The EOC Issues Statement on District Court Ruling on Race Discrimination in Police Activities
With regard to the District Court judgment, handed down on 30 May 2016, in the case of Singh Arjun (by his next friend Singh Anita Guruprit) v Secretary for Justice & Hung Kai Kam (DCEO 9/2011), the Equal Opportunities Commission (EOC) has issued today (31 May 2016) the following statement:
The EOC notes that the Court dismissed the Plaintiff’s claim of racial discrimination. The Plaintiff alleged that, on the ground of his race, certain police officers had failed to provide him with a service to protect and assist him in a like manner as would be provided to other members of the public.
The EOC’s participation in this case was to act as amicus curiae, to provide our independent submissions on the extent to which police activities (including the response to and investigation of a request for assistance, arrests, as well as the treatment of an arrested person in custody) can constitute “services” within the meaning of ss.3 and 27 of the Race Discrimination Ordinance (RDO). As the RDO currently does not expressly provide that it is unlawful for the Government to discriminate “in the performance of its functions or the exercise of its powers”, the EOC believes that this case raises an important question on the law’s scope of protection and can set an important legal precedent. Specifically, this is the first time a Hong Kong court is engaged with the question of the extent to which police officers in Hong Kong have an obligation to provide their services in a non-discriminatory manner under the RDO.
Per the EOC’s amicus submission to the Court, the Commission’s position was that, based on the decisions from similar jurisdictions, all policing activities can and should be interpreted to be within the meaning of a “service” for the purposes of the RDO, including the pursuit, arrest or investigation of a person. While the Court held the view that some police action, such as the act of arresting a person or the decision to grant bail, is not a “service” under the RDO, the EOC believes that there should nevertheless be protection from racial discrimination where police action, such as arrests, is taken on the ground of a person’s race rather than on evidence as to whether or not they have committed a crime. This case clearly highlights that the current protections from discrimination under the RDO are insufficient and should be strengthened. In practical terms, there may be gaps in protection relating to Government functions and powers, where they are not considered to be a service. Furthermore, the provisions of the RDO are inconsistent with the provisions in the three other existing anti-discrimination ordinances, which provide express coverage of Government functions and powers.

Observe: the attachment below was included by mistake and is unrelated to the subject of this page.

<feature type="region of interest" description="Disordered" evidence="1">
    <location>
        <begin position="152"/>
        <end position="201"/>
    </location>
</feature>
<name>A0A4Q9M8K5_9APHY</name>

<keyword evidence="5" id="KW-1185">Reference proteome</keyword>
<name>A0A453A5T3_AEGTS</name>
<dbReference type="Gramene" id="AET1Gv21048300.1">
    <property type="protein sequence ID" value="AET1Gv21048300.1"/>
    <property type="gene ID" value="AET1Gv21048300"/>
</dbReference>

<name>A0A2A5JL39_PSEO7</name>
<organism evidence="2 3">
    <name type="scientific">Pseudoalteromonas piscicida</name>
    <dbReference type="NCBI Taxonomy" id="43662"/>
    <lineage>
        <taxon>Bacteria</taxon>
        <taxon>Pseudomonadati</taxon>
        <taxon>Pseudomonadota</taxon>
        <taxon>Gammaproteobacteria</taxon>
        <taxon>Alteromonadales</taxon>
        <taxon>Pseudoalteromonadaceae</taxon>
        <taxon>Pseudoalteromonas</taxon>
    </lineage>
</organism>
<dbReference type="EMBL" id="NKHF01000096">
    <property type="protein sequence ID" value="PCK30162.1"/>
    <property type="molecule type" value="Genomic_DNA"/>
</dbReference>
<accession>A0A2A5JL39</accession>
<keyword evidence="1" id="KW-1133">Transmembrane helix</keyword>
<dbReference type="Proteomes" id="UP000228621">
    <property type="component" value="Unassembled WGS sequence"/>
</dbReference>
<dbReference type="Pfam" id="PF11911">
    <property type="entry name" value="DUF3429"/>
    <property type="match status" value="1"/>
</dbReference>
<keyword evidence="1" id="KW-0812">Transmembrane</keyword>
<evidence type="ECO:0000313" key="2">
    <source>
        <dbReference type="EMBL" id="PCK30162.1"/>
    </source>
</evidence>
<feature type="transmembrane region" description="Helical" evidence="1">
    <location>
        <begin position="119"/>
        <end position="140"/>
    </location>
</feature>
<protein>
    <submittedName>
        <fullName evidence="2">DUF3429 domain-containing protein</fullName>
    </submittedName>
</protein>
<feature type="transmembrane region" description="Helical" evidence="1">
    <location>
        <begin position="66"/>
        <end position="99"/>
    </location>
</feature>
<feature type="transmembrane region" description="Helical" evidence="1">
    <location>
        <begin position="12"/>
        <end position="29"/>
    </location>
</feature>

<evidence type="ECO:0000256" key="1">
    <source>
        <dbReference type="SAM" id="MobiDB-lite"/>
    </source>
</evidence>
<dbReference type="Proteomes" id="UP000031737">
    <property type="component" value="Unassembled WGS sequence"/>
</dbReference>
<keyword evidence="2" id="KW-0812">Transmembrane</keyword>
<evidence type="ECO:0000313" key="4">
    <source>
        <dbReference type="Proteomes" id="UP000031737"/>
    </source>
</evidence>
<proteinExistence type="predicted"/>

The EOC notes that the judgment makes specific reference to the role of the Commission to review the effectiveness of the current legislation, and, where appropriate, make recommendations for reform. In fact, the EOC has made recommendations to the Government, as stated in the submissions of the Discrimination Law Review (DLR) published in March 2016, to amend the Race Discrimination Ordinance by providing that it is unlawful for the Government to discriminate in performing its functions or exercising its powers (Recommendation 6). Such an amendment would close the existing gap in protection from racial discrimination, and redress the inconsistency with protections under the other three anti-discrimination ordinances.
On a related note, at present, it is not clear from the manner in which the current provisions are drafted whether other public authorities that are not part of the Government are within the scope of the anti-discrimination Ordinances in relation to the exercise of their functions and powers. This is particularly relevant in relation to statutory bodies established by the Government, but independent of it, such as the EOC. The EOC, therefore, also recommended in the DLR that the Government should amend the four anti-discrimination Ordinances to include a provision that they apply to all public authorities, and it shall be unlawful for them to discriminate in the performance of their functions and exercise of their powers. As part of the recommendation, the EOC also noted that consideration should also be given as to whether a definition of a public authority is required (Recommendation 20).
The Commission believes these amendments would strengthen the protection of all against race discrimination. The EOC, once again, calls on the Government to seriously consider the recommendations put forth by the Commission in the DLR, and implement the legislative reforms as soon as possible.
For media enquiries, please contact Mr. Sam HO (Tel: 2106-2187).
Equal Opportunities Commission
31 May 2016